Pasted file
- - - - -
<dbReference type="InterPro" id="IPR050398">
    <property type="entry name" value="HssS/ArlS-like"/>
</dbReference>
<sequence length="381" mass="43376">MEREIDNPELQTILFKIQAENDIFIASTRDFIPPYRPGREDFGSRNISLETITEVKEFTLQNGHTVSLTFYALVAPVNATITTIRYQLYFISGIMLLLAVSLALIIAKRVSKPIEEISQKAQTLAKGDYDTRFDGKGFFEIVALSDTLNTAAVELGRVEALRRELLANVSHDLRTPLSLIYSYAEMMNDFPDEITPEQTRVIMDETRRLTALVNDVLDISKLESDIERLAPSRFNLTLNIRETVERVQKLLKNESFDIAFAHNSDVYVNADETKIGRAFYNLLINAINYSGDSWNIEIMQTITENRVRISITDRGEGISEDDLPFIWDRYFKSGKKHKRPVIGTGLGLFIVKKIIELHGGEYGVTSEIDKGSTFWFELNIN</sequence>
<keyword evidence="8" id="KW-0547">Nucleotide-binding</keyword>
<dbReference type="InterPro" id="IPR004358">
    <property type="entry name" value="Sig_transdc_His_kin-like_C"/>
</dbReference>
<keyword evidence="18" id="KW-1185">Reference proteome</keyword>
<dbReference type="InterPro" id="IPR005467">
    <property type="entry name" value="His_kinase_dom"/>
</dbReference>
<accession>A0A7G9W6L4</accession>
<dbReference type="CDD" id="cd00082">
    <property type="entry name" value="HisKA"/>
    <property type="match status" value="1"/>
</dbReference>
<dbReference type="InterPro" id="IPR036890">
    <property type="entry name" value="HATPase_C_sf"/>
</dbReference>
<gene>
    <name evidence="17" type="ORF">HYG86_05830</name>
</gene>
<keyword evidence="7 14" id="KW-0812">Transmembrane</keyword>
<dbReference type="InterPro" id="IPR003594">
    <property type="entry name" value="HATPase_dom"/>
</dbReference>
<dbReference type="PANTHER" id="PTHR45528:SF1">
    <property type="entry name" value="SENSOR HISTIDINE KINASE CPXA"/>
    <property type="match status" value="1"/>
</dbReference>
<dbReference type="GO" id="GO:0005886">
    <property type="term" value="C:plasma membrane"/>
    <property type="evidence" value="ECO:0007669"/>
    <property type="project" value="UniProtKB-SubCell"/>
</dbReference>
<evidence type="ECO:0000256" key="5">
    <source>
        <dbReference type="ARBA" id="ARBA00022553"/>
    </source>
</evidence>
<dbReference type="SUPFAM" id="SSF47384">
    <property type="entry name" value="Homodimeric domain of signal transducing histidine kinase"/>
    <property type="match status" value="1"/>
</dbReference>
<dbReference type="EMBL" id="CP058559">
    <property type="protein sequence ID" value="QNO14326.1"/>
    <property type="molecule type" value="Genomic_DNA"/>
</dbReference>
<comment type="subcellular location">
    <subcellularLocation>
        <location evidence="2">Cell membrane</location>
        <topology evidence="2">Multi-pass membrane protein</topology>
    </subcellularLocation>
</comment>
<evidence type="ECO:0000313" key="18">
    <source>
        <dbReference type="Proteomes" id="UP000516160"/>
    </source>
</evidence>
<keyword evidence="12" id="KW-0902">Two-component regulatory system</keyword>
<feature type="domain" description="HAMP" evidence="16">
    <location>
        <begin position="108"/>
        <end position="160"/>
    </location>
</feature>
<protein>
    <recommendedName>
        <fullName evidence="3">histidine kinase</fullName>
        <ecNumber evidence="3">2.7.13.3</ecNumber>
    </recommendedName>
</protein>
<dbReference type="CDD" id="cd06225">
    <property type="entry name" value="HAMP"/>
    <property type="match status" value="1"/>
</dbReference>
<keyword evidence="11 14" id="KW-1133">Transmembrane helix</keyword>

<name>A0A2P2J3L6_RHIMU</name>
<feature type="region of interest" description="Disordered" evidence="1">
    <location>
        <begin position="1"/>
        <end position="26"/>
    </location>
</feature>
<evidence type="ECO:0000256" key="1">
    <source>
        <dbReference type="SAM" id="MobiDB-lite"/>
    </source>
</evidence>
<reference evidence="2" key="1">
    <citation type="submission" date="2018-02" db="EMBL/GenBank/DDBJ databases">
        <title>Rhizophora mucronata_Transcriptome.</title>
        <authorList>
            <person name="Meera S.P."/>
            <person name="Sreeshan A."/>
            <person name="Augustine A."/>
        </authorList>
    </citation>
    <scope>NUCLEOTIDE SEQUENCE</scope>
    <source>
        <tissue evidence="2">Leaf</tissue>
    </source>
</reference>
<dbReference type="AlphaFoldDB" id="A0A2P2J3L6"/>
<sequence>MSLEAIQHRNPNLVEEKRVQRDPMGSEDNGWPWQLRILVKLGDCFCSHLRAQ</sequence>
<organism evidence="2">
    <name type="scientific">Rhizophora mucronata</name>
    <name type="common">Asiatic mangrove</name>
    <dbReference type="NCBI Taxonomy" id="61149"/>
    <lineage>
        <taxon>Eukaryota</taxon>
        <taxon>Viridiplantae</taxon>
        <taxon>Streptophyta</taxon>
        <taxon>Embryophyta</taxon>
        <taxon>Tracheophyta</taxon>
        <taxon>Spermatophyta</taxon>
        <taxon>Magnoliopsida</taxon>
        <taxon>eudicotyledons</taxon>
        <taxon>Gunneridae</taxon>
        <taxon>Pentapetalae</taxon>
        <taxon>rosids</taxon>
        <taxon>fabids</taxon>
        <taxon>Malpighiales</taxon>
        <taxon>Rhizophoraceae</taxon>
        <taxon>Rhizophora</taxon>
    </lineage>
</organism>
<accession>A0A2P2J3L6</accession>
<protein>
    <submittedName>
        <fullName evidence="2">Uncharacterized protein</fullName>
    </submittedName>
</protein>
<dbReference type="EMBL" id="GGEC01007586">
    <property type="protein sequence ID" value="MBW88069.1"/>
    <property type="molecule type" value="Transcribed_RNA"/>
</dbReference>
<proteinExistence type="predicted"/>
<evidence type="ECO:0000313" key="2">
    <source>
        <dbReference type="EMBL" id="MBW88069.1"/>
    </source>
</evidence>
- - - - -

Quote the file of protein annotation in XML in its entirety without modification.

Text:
<dbReference type="InterPro" id="IPR050398">
    <property type="entry name" value="HssS/ArlS-like"/>
</dbReference>
<sequence length="381" mass="43376">MEREIDNPELQTILFKIQAENDIFIASTRDFIPPYRPGREDFGSRNISLETITEVKEFTLQNGHTVSLTFYALVAPVNATITTIRYQLYFISGIMLLLAVSLALIIAKRVSKPIEEISQKAQTLAKGDYDTRFDGKGFFEIVALSDTLNTAAVELGRVEALRRELLANVSHDLRTPLSLIYSYAEMMNDFPDEITPEQTRVIMDETRRLTALVNDVLDISKLESDIERLAPSRFNLTLNIRETVERVQKLLKNESFDIAFAHNSDVYVNADETKIGRAFYNLLINAINYSGDSWNIEIMQTITENRVRISITDRGEGISEDDLPFIWDRYFKSGKKHKRPVIGTGLGLFIVKKIIELHGGEYGVTSEIDKGSTFWFELNIN</sequence>
<keyword evidence="8" id="KW-0547">Nucleotide-binding</keyword>
<dbReference type="InterPro" id="IPR004358">
    <property type="entry name" value="Sig_transdc_His_kin-like_C"/>
</dbReference>
<keyword evidence="18" id="KW-1185">Reference proteome</keyword>
<dbReference type="InterPro" id="IPR005467">
    <property type="entry name" value="His_kinase_dom"/>
</dbReference>
<accession>A0A7G9W6L4</accession>
<dbReference type="CDD" id="cd00082">
    <property type="entry name" value="HisKA"/>
    <property type="match status" value="1"/>
</dbReference>
<dbReference type="InterPro" id="IPR036890">
    <property type="entry name" value="HATPase_C_sf"/>
</dbReference>
<gene>
    <name evidence="17" type="ORF">HYG86_05830</name>
</gene>
<keyword evidence="7 14" id="KW-0812">Transmembrane</keyword>
<dbReference type="InterPro" id="IPR003594">
    <property type="entry name" value="HATPase_dom"/>
</dbReference>
<dbReference type="PANTHER" id="PTHR45528:SF1">
    <property type="entry name" value="SENSOR HISTIDINE KINASE CPXA"/>
    <property type="match status" value="1"/>
</dbReference>
<dbReference type="GO" id="GO:0005886">
    <property type="term" value="C:plasma membrane"/>
    <property type="evidence" value="ECO:0007669"/>
    <property type="project" value="UniProtKB-SubCell"/>
</dbReference>
<evidence type="ECO:0000256" key="5">
    <source>
        <dbReference type="ARBA" id="ARBA00022553"/>
    </source>
</evidence>
<dbReference type="SUPFAM" id="SSF47384">
    <property type="entry name" value="Homodimeric domain of signal transducing histidine kinase"/>
    <property type="match status" value="1"/>
</dbReference>
<dbReference type="EMBL" id="CP058559">
    <property type="protein sequence ID" value="QNO14326.1"/>
    <property type="molecule type" value="Genomic_DNA"/>
</dbReference>
<comment type="subcellular location">
    <subcellularLocation>
        <location evidence="2">Cell membrane</location>
        <topology evidence="2">Multi-pass membrane protein</topology>
    </subcellularLocation>
</comment>
<evidence type="ECO:0000313" key="18">
    <source>
        <dbReference type="Proteomes" id="UP000516160"/>
    </source>
</evidence>
<keyword evidence="12" id="KW-0902">Two-component regulatory system</keyword>
<feature type="domain" description="HAMP" evidence="16">
    <location>
        <begin position="108"/>
        <end position="160"/>
    </location>
</feature>
<protein>
    <recommendedName>
        <fullName evidence="3">histidine kinase</fullName>
        <ecNumber evidence="3">2.7.13.3</ecNumber>
    </recommendedName>
</protein>
<dbReference type="CDD" id="cd06225">
    <property type="entry name" value="HAMP"/>
    <property type="match status" value="1"/>
</dbReference>
<keyword evidence="11 14" id="KW-1133">Transmembrane helix</keyword>

<name>A0A2P2J3L6_RHIMU</name>
<feature type="region of interest" description="Disordered" evidence="1">
    <location>
        <begin position="1"/>
        <end position="26"/>
    </location>
</feature>
<evidence type="ECO:0000256" key="1">
    <source>
        <dbReference type="SAM" id="MobiDB-lite"/>
    </source>
</evidence>
<reference evidence="2" key="1">
    <citation type="submission" date="2018-02" db="EMBL/GenBank/DDBJ databases">
        <title>Rhizophora mucronata_Transcriptome.</title>
        <authorList>
            <person name="Meera S.P."/>
            <person name="Sreeshan A."/>
            <person name="Augustine A."/>
        </authorList>
    </citation>
    <scope>NUCLEOTIDE SEQUENCE</scope>
    <source>
        <tissue evidence="2">Leaf</tissue>
    </source>
</reference>
<dbReference type="AlphaFoldDB" id="A0A2P2J3L6"/>
<sequence>MSLEAIQHRNPNLVEEKRVQRDPMGSEDNGWPWQLRILVKLGDCFCSHLRAQ</sequence>
<organism evidence="2">
    <name type="scientific">Rhizophora mucronata</name>
    <name type="common">Asiatic mangrove</name>
    <dbReference type="NCBI Taxonomy" id="61149"/>
    <lineage>
        <taxon>Eukaryota</taxon>
        <taxon>Viridiplantae</taxon>
        <taxon>Streptophyta</taxon>
        <taxon>Embryophyta</taxon>
        <taxon>Tracheophyta</taxon>
        <taxon>Spermatophyta</taxon>
        <taxon>Magnoliopsida</taxon>
        <taxon>eudicotyledons</taxon>
        <taxon>Gunneridae</taxon>
        <taxon>Pentapetalae</taxon>
        <taxon>rosids</taxon>
        <taxon>fabids</taxon>
        <taxon>Malpighiales</taxon>
        <taxon>Rhizophoraceae</taxon>
        <taxon>Rhizophora</taxon>
    </lineage>
</organism>
<accession>A0A2P2J3L6</accession>
<protein>
    <submittedName>
        <fullName evidence="2">Uncharacterized protein</fullName>
    </submittedName>
</protein>
<dbReference type="EMBL" id="GGEC01007586">
    <property type="protein sequence ID" value="MBW88069.1"/>
    <property type="molecule type" value="Transcribed_RNA"/>
</dbReference>
<proteinExistence type="predicted"/>
<evidence type="ECO:0000313" key="2">
    <source>
        <dbReference type="EMBL" id="MBW88069.1"/>
    </source>
</evidence>